Little Robot follows in the tradition of plucky young female protagonists and their oddball companions, set by Julia's House for Lost Creatures and the Zita the Spacegirl series. Unlike Hatke's previous books, Little Robot is nearly wordless (and of the words that make it to the page, most of them are in robot, so...), though its no less full of story as a result.
If there's anything Hatke excels at, it's injecting as much personality as possible into every frame, every character, every inanimate object -- and yes, I mean that literally. More than once, this man has made me have feels about rocks, literal rocks with eyeballs, and monsters, and what may have been a giant coil of hair or wire or something, I don't even know, but it, too. And yes, robots.
Hatke is an excellent anthropomorphosizererer, skillfully drawing the reader into caring about even the smallest and most unimposing of creatures/creations, with an immediacy that is impressive. You can't help but fall for our little unnamed adventurer and her newfound robot companion, and once you've decided to care about them, well, you may as well care about the pile of broken machinery in the junkyard, too, right? And that perky little fixer robot-bug-thingy, he's quite adorable now, isn't he? Hatke draws you into their magical little world so seemlessly that it seems obvious that you'd love these things. Of course you want to join our lonely little adventurer girl, let her lead you on explorations and discoveries, and bring smiles to each others faces.
Lest you think Hatke's books are just cute, but inconsequential, they most certainly are not. The robots and their nameless human girl may draw you in with their sweetness, but there's depth there, too. There's a loneliness and sense of longing to the story that grounds it and makes it stick with you. I think at the core of all of Hatke's stories, there's a thread of "finding your people," even if those "people" aren't people. They're all about finding your place, your companion(s), your way in the world. Hatke's characters stumble upon each other by chance and it's as if a missing piece has been found; they fit together perfectly. It's charming and sweet and funny and real, and I think you can see why I end up singing his praises so often... And this time around, I was getting double-feels because it reminded me of another nearly-wordless, unlikely robot companion story, Robot Dreams, that is just one of the bestweirdestawesomest things I've ever read. So this is in excellent company.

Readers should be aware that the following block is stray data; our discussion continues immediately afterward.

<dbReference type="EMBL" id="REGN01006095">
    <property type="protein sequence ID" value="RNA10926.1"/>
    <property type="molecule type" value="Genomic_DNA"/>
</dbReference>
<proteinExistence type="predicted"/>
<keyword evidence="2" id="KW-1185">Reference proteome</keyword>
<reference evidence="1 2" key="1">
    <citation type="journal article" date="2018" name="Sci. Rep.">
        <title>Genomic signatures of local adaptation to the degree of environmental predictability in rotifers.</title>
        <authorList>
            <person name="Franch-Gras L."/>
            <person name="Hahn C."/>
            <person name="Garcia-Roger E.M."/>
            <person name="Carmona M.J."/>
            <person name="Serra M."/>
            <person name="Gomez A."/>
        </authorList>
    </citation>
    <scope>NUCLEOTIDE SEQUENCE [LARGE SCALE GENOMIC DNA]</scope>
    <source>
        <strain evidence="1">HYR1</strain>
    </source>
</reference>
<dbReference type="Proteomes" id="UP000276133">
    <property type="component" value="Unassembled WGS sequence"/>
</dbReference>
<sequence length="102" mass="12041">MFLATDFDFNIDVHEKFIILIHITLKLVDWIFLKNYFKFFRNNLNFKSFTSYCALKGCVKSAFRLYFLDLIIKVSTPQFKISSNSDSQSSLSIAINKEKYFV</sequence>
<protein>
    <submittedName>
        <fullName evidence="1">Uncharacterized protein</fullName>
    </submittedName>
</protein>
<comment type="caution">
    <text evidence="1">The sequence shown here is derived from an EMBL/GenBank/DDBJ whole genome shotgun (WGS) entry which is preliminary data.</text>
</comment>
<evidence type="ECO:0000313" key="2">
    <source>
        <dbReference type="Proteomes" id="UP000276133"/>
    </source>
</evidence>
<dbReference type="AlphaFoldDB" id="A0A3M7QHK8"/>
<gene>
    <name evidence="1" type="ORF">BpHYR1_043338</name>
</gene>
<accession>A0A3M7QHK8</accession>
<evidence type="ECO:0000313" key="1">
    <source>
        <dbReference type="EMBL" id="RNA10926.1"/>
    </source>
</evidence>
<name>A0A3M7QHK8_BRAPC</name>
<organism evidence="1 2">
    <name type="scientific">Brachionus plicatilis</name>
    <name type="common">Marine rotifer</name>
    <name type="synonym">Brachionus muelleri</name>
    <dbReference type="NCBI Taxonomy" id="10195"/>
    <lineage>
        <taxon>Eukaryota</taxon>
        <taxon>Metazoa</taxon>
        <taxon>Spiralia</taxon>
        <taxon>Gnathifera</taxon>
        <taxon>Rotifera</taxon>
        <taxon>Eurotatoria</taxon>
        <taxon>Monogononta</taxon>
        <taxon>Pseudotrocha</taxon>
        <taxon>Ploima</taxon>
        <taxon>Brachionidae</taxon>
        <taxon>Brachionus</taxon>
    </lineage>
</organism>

And of course, of course, the art is gorgeous. So what's not to like?
Perfect blend of fun, humor, artistic beauty and action. As an adult I appreciate how Ben draws scenes I find quirky in the cuteness of the characters. These are great to read to children, especially because of the fun sounds we get to make from his words. Little Robot was a heartfelt tale of how a little girl can use her skills to help and make friends in the worst of scenarios.
Releases Sept 1 from First Second Books. Review copy provided by publisher.
Little Robot is yet another children's graphic novel that I picked up while working on the Bookmobile. Being surrounded by books, I have this longing to read everything I can. Not just because it'll make me better at my job when it comes to recommending books to kids, but just because I wanna read them all, dangit!
Little Robot is nothing short of adorable. The story very much reminds me of The Iron Giant and Big Hero 6. It's pretty much the same story, so there's nothing particularly original here. But that's not to say it isn't still a good read. It's very funny, but also has a tender and heartfelt message about friendship.
The characters are also fully realized. The artwork is colorful with almost a vintage look. It'll appeal to kids and adults alike. Recommended if you like graphic novels or you have kids you'd like to introduce to comics.
Four stars: A beautifully illustrated story with minimal words that will appeal to all ages.